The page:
OPTIMISM galore at the former Brighstone Library which, having been a victim of council cuts (Boo!), is now going to be a community hub (Hurrah!)
You can tell this is a plan throbbing with vibrancy if only because they’ve called it a hub. Such a good word. It conveys an image of techno-whizziness, something between a jet engine and the Cern nuclear research operation, only more caring.
Yes, I agree, you could just call it a community centre but hub is better. Well done, Brighstone. Welcome to the 21st century and help yourself to a free bag of jargon as you enter.
Anyway, this hub sounds excellent. It will be used to dispense cheer and advice from health visitors, youth and social workers, an Age UK IW support worker and neighbourhood police teams. A number of villages in the area will also use it as their parish office.
There’s already a nice atmosphere of friendliness about the place. Sgt Mark Lyth says it will allow the community better access to their local policing team. "We are there for help, advice or just to say hello."
I like the last suggestion very much and may well pop into the hub just to say hello to Sgt Lyth and his team. I’ll say "Hello" and presumably they’ll say "Hello, hello, hello" and then I’ll depart, feeling much better for this delightful encounter.
The Rev Helen O’Sullivan says: "We’ll be busy in our new hub but we would still be very keen to hear from any groups that think they would be benefit from using this wonderful new community facility."
What with everything that’s already planned for the hub, I hardly think there’ll be room for any more activities. There’ll be enormous great queues as it is, teenagers, oldies, those wanting advice, and of course stacks of people wanting to take advantage of Sgt Lyth’s exciting new initiative whereby they just say hello.
So rather than add to the queues, the hub might perhaps provide a service for those who are actually in them.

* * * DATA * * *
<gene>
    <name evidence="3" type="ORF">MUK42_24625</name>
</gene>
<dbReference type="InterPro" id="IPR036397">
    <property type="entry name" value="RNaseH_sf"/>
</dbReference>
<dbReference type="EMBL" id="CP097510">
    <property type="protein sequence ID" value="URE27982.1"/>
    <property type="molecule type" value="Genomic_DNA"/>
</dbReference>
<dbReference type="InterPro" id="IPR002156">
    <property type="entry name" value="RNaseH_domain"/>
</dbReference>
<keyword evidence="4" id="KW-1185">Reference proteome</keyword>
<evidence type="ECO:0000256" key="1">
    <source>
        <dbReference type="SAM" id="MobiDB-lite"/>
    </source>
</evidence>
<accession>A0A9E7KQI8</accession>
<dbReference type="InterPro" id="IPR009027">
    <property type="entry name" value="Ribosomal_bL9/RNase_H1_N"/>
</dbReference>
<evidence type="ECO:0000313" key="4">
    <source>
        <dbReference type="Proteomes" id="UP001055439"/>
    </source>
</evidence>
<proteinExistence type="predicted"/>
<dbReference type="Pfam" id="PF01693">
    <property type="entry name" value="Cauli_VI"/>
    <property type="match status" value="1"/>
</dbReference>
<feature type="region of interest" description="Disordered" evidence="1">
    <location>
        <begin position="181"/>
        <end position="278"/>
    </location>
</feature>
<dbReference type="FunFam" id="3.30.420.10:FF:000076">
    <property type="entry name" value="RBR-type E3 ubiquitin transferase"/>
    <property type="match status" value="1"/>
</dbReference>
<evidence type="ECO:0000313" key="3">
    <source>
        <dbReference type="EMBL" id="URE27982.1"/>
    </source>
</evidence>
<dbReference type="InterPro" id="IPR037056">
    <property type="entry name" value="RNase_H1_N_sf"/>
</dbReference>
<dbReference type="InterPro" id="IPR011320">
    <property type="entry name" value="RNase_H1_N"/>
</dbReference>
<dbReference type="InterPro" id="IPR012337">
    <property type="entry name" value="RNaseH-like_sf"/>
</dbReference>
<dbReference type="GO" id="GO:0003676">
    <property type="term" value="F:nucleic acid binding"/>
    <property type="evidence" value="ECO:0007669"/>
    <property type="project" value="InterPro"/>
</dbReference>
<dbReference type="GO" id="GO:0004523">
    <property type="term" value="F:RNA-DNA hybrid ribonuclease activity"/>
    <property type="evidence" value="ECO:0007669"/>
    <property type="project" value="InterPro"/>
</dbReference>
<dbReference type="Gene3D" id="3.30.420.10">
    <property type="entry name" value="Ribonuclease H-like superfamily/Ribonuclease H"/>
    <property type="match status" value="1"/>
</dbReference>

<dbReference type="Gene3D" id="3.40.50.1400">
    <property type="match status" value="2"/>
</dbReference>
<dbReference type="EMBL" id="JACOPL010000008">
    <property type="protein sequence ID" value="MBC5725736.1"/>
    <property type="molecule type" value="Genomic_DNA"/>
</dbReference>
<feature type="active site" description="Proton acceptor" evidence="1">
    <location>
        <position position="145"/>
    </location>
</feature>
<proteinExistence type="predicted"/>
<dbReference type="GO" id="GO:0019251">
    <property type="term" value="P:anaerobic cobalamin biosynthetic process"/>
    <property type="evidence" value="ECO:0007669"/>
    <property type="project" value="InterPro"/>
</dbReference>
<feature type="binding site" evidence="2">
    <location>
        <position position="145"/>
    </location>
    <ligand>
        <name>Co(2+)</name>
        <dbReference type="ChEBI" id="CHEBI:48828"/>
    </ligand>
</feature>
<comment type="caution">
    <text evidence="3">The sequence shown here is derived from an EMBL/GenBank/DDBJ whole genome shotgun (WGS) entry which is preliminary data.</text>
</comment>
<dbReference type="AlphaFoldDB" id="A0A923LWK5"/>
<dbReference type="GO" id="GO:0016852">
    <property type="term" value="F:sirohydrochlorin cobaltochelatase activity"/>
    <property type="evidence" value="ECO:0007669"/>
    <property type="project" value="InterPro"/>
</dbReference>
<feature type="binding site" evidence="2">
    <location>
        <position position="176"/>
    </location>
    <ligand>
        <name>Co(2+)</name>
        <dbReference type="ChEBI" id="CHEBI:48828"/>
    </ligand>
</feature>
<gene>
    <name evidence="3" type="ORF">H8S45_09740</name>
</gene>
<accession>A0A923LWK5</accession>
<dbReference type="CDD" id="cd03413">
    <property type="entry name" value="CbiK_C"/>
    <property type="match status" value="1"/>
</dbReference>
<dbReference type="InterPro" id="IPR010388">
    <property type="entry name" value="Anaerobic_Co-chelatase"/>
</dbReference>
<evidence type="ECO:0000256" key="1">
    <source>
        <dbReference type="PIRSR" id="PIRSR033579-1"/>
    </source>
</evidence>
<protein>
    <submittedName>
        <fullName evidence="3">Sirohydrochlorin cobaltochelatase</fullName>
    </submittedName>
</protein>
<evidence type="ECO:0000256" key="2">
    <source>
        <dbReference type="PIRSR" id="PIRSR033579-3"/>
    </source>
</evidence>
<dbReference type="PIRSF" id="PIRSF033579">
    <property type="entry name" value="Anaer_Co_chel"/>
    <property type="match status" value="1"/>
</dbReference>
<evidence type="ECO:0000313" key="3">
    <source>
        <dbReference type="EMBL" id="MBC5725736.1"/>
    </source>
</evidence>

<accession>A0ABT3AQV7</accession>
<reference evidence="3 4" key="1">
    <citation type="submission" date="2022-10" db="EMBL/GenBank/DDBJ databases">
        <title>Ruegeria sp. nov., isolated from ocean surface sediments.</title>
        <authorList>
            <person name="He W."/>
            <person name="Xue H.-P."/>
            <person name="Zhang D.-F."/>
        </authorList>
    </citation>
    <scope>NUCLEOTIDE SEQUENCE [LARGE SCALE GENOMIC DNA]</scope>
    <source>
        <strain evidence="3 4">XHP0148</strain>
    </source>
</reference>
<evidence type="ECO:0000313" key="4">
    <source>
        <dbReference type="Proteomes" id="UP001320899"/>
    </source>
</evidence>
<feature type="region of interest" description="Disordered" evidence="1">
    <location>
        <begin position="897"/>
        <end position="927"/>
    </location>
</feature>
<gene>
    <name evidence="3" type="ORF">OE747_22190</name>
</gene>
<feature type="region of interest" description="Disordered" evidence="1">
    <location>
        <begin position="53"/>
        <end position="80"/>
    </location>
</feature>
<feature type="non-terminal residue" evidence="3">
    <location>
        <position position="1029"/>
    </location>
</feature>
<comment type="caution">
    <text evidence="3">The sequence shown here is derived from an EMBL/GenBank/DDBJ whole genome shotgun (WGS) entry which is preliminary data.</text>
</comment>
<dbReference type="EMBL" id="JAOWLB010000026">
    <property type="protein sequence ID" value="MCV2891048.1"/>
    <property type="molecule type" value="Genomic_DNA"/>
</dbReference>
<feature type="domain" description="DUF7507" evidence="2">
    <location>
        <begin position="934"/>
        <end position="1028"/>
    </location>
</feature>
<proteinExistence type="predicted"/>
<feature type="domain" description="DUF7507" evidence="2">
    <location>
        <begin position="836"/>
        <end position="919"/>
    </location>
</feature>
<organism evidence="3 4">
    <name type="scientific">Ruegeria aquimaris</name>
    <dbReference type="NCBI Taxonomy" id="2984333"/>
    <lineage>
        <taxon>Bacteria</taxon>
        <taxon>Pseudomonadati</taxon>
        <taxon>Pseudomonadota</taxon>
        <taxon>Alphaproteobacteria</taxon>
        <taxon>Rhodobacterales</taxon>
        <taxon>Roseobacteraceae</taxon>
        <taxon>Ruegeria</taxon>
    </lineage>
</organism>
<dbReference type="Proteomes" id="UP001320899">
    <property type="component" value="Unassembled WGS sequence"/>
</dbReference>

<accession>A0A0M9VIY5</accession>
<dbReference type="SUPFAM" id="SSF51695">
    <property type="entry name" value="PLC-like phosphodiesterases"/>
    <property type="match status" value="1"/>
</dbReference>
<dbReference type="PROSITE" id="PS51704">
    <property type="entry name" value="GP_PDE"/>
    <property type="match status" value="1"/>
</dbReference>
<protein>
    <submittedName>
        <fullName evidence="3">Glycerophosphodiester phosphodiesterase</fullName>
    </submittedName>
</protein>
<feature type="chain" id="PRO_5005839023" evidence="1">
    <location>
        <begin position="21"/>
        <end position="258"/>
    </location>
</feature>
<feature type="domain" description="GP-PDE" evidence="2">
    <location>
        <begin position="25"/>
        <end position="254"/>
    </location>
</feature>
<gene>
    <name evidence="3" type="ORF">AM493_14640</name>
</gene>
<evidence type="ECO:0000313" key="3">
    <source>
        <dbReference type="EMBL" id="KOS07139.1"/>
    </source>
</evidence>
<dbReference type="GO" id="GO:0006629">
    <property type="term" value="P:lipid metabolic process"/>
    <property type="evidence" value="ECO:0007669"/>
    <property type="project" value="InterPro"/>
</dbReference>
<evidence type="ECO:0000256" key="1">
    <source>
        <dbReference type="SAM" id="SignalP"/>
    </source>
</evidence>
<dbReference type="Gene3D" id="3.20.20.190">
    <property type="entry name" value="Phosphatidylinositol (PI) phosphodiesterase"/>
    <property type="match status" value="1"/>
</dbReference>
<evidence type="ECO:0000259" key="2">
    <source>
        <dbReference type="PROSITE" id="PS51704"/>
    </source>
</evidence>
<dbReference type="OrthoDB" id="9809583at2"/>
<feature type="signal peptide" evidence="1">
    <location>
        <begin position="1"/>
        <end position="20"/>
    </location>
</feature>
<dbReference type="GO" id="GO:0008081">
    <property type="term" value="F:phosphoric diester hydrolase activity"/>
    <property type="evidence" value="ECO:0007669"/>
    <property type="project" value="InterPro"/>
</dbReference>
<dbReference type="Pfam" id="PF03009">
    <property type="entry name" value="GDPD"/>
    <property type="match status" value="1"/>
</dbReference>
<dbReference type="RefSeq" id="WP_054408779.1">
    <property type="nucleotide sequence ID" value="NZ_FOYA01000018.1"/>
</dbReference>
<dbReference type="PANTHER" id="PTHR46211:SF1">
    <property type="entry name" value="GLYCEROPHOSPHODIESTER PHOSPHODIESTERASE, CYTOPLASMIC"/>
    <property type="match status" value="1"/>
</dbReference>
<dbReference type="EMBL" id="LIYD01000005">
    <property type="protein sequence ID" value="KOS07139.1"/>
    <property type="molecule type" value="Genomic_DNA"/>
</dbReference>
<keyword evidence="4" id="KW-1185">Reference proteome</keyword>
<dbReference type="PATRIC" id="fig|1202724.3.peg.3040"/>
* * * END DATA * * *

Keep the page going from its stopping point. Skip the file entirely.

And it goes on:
It could put up a shelf and furnish it with books and people could read them while they wait for their turn. It would be like a library, only obviously it wouldn’t be a library because that has been thrown out of Brighstone as being very outdated.
They’ll have to think of a new name for this collection of books which would be offered without charge, something in keeping with a hub. A free-on-demand textual modality interface should do the trick.
l A community library is still available in the village.
Prisoners would find it a turn-up for the books
Even if Brighstone’s hub fails to provide its clients with reading material, there are plenty of other ways to obtain books.
You can borrow from your friends, pick up a bargain at a church fete, get discounted prices at Amazon or even (you sweet old-fashioned thing) buy them from a bookshop.
Actually, we should all be taking the old-fashioned route and using bookshops. Sadly, Amazon plays havoc with our financial and ethical principles and we may all be very sorry one day when we’ve reduced our high streets to faceless tat.
The point, however, is most of us can lay our hands on a book without any difficulty whatsoever.
The same does not apply for prisoners, including those enjoying a stay at Her Majesty’s pleasure on the IW. New rules which came into force six months ago prevent prisoners from receiving parcels from outside unless in "exceptional circumstances". Books are prohibited.
Despite widespread protests, including those from writers such as Alan Bennett and Philip Pullman, the justice minister, Chris Grayling, remains intransigent. Prison, he says, must be "a regime that is more Spartan unless you do the right thing".
Doing the right thing does not, presumably, include nursing a desire to better oneself by self-education through reading. Yes, there are prison libraries but access is frequently restricted and in any case, prisoners are allowed no more than 12 books at a time. Those studying for an Open University degree are often unable to obtain all the resources they need.
This would be fine if Mr Grayling went the whole hog on his Spartan regime and just locked prisoners up without hope of release. This, of course, is what a lot of people would like. Who cares whether they have books or not?
As it is, prisoners are released, regularly on a temporary basis and with apparent little thought for the consequences. Michael Wheatley absconded while on temporary licence earlier this month, his nickname of "Skull Cracker" giving a clue as to the desirability of this man being at large without permission in the community.
The authorities then merrily released Arnold Pickering, who had stabbed a blind man to death, and the attractively swastika-tattoed Thomas Moffett, both of whom failed to return to prison at the appointed time. Well, there’s a surprise.
If these men had been halfway through a gripping novel, they might have returned just to see how it ended.
Still, that’s our prison system for you. Ban books from entering but allow murderers to swan off for a few days. Then scratch your heads when they flout their temporary licences.